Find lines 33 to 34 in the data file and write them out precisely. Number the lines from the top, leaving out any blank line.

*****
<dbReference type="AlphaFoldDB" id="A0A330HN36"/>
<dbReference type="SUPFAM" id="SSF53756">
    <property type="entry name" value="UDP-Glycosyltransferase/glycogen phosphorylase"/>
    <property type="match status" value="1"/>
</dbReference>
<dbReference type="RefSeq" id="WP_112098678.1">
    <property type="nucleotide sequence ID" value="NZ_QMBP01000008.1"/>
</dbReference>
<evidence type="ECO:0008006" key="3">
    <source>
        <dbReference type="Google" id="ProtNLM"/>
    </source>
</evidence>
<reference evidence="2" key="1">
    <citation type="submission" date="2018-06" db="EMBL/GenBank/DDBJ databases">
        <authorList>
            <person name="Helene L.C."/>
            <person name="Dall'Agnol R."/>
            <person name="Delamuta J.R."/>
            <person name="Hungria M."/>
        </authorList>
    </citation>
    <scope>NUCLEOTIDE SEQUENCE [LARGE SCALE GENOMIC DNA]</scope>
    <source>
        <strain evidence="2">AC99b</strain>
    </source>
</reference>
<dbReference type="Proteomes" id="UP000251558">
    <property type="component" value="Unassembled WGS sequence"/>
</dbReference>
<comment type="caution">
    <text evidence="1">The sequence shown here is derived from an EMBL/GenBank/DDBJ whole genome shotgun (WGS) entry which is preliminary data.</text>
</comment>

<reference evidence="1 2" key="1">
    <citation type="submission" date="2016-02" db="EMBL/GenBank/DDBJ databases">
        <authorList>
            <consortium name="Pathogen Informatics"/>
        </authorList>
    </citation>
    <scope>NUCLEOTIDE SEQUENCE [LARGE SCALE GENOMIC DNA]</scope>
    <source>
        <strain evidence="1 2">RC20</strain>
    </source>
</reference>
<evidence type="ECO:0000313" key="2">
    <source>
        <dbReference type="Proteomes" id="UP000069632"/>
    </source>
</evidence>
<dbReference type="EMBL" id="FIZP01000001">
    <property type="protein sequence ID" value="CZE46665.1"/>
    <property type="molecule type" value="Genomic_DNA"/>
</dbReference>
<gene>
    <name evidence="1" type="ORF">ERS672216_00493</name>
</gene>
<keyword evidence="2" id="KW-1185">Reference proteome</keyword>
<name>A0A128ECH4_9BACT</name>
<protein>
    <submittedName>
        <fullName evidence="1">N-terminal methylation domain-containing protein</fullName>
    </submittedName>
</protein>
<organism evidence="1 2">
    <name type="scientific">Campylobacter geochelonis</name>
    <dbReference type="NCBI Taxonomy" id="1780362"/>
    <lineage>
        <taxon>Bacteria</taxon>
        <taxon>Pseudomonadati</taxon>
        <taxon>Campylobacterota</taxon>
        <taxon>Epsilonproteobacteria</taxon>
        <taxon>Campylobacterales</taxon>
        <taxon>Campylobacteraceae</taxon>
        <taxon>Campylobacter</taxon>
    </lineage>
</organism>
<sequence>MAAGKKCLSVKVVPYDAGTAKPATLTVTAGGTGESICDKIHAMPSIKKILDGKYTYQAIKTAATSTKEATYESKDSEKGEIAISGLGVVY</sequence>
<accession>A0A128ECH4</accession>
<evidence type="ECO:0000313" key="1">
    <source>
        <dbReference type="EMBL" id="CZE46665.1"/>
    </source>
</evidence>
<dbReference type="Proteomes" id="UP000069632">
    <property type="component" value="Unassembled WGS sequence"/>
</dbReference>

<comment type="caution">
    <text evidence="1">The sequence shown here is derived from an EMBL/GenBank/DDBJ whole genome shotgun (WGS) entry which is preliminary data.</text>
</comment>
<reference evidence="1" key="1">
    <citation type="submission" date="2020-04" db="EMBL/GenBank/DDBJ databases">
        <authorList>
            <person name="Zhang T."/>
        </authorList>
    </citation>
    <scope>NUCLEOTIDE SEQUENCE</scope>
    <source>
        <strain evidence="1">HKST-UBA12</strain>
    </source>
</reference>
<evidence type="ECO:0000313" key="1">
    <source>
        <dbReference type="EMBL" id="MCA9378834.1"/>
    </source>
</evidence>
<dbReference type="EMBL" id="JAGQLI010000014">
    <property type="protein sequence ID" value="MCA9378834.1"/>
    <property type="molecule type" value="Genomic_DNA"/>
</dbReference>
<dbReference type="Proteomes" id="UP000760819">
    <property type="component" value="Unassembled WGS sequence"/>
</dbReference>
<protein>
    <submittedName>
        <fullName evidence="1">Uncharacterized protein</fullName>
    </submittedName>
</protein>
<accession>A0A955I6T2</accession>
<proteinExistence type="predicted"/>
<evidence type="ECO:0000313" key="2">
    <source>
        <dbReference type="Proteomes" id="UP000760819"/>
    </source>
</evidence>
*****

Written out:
</comment>

<reference evidence="1 2" key="1">